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You could carry a patch kit and fix the tube on the roadside. Longer journeys carry an extra tube or both of them. It is a pain but in 45,000 kilometres on two tubed bikes I've only had to change the tube twice (the same one failed after patch repair).
 

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Most often it is the rear that gets punctured - the front runs over something and stands it up, the rear says 'yes please' and eats it. I was a tireman for some years...

From what I've read, Outex kit works decently in the rear but not so much on the front because of rim width and more specifically, width of the centre drop. Besides, tubeless fronts cab burp out air when running lower pressures on gravel or offroad.

So, perhaps best of both worlds - get an Outex kit for the rear and run a tube front. The tubed front is much easier to repair, and you can plug the rear.

No, you cannot plug a tubed tyre to repair or slow down a leak, and in my experience slime or similar in a tube ultimately creates a mess inside the tyre if you do get a puncture. Remember, the tube moves around in the tyre, so at best the slime slows down the leak rate initially but ultimately the tyre goes flat. You can't patch a tube thats had slime in it and you have to clean up the tyre or the new tube will stick and may get you a crease-flat.
 

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I have fitted an Outex kit, front and rear and have just returned from a 5 500 km trip where I added only a slight amount of air once to the tyres- no more than anyone else on the same trip with standard tubeless tyres on their bikes. I asked around about the no safety bead on the front wheel as Niterunner has raised and the response I got makes sense. If you got a puncture in the front wheel, then how is a quickly deflating tube going to keep it on the wheel anyway? In many respects it's the same thing only with a tube it will deflate much more quickly on most occasions. Fair point I believe.

This trip was on bitumen and I had Scorpion Trail 2, Pirelli tyres fitted before we left. These bikes were flogged through twisty windy mountain roads and the tyres performed admirably. No sign of them letting go of the rim or losing air. I mean this Outex kit was tested. On many occasions we were going around 70 km/hr turns at 120 ish and everything performed as it should.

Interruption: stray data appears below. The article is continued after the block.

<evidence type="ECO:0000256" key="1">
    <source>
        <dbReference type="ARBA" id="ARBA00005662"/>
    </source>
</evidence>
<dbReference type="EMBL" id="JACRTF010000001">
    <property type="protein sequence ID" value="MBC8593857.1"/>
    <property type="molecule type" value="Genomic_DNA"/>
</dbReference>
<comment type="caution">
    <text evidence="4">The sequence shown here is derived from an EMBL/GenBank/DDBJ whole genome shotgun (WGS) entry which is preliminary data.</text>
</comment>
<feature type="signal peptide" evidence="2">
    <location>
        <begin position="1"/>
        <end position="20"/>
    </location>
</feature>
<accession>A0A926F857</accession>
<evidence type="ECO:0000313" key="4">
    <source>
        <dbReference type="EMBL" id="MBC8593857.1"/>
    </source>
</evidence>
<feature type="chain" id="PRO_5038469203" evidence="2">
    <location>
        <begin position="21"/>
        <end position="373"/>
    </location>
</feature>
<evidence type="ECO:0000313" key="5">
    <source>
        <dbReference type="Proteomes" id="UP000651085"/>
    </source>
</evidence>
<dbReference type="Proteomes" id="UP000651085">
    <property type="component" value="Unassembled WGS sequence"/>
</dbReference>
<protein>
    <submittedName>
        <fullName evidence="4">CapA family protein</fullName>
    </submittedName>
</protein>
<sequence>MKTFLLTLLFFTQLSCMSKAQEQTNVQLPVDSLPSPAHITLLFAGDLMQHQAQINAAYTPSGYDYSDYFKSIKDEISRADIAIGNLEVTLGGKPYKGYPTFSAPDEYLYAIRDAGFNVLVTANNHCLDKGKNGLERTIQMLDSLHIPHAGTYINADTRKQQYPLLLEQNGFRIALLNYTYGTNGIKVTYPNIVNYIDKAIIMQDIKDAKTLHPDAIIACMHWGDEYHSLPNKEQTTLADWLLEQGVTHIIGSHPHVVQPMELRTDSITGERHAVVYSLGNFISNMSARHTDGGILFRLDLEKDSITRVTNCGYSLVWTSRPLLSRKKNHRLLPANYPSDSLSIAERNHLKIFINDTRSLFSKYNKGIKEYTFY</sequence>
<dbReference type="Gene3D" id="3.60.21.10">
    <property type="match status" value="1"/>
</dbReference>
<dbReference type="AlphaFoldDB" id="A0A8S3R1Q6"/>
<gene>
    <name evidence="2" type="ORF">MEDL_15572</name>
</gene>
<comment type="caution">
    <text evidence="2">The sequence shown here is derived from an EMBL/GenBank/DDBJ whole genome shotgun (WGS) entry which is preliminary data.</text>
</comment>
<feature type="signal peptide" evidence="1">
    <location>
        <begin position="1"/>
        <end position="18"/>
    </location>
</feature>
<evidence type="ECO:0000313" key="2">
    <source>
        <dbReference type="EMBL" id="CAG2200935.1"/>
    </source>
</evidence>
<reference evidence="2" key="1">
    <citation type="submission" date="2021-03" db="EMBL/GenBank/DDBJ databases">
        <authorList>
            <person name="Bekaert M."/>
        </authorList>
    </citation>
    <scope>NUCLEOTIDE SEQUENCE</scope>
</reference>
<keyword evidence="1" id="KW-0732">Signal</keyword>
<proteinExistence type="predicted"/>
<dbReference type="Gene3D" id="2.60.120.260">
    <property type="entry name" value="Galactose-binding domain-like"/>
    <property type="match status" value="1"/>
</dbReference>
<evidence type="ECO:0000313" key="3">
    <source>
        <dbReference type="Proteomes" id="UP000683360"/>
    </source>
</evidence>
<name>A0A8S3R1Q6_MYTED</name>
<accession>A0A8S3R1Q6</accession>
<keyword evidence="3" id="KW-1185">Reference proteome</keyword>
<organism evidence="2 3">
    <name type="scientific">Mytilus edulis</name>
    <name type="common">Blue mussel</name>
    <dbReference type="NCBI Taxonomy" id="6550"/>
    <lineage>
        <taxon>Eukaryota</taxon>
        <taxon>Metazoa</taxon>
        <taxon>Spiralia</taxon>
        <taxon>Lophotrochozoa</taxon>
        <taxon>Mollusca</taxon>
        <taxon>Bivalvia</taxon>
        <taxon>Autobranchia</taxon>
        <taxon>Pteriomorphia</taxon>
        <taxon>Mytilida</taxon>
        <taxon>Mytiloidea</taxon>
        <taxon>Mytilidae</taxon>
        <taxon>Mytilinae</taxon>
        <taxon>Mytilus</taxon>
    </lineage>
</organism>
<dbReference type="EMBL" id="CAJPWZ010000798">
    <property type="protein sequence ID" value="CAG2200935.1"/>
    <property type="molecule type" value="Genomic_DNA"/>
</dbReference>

In fact, the AT was that impressive that two guys on a VFR 800 and Tiger (road) 800 are considering trading across to the Honda, the bike handled so well. Honestly, I wouldn't spend the money on tubeless rims, I think you'd be pleasantly surprised how well the kit works. Skip D from this forum has also used the kit and has now done over 20 000 km without incident.

In short, the Outex kit works if you want a tubeless solution for your AT.

Cheers

Wadeo

Keep the shiny side up!!!!
 

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In short, the Outex kit works if you want a tubeless solution for your AT.
I should put the Outex kit on my rims, how long did it take you to put yours on?

My Outex kit is still sitting here in my bedroom, just got to put my AT on the centre stand and remove each wheel, remove the tyres and tubes, clean up the rims and put on Outex kit, put tyres back on and put the wheels back on the bike.

I have some 90/90 R21 tyres from my previous bike (one that hasn't even been mounted) which are TT (Tube Type) tyres. Does anyone have experience with using TT tyres without tubes?
 

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I should put the Outex kit on my rims, how long did it take you to put yours on?

My Outex kit is still sitting here in my bedroom, just got to put my AT on the centre stand and remove each wheel, remove the tyres and tubes, clean up the rims and put on Outex kit, put tyres back on and put the wheels back on the bike.

I have some 90/90 R21 tyres from my previous bike (one that hasn't even been mounted) which are TT (Tube Type) tyres. Does anyone have experience with using TT tyres without tubes?


Outex don’t recommend using Tubed Tyre with their kit, they say you should use a Tubeless Tyre.

I’ve also got the AT Outex kit and once I get my ATAS (should’ve been today, but it’s not in the country yet :crying:), I’ll be using the Avon Trailrider Tubeless tyre.
 

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Totally agree with using a proper tubeless tyre once you've converted the rims.

Process for using Outex is simple but takes time. Allow about 2 hours roughly. Smoothed out air bubbles using the back of a spoon once the tape was applied to the rim. Don't bother with grinding down the back of the spokes with a file unless you feel a sharp edge.

Good luck with the process. I'm glad mines done now.

Cheers

Wadeo
 

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What happens with Outex when you adjust the spokes for tension? The nipples have to spin in the rim. Does the Outex rim tape still allow the nipples to move? Does moving the nipples damage the rim tape?
... inquiring minds...
 

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What happens with Outex when you adjust the spokes for tension? The nipples have to spin in the rim. Does the Outex rim tape still allow the nipples to move? Does moving the nipples damage the rim tape?
... inquiring minds...
There are little nipple patches that you put on top of the spoke nipple. That enables you to adjust the spokes by turning the nipple without damageing the Outex Gel layer.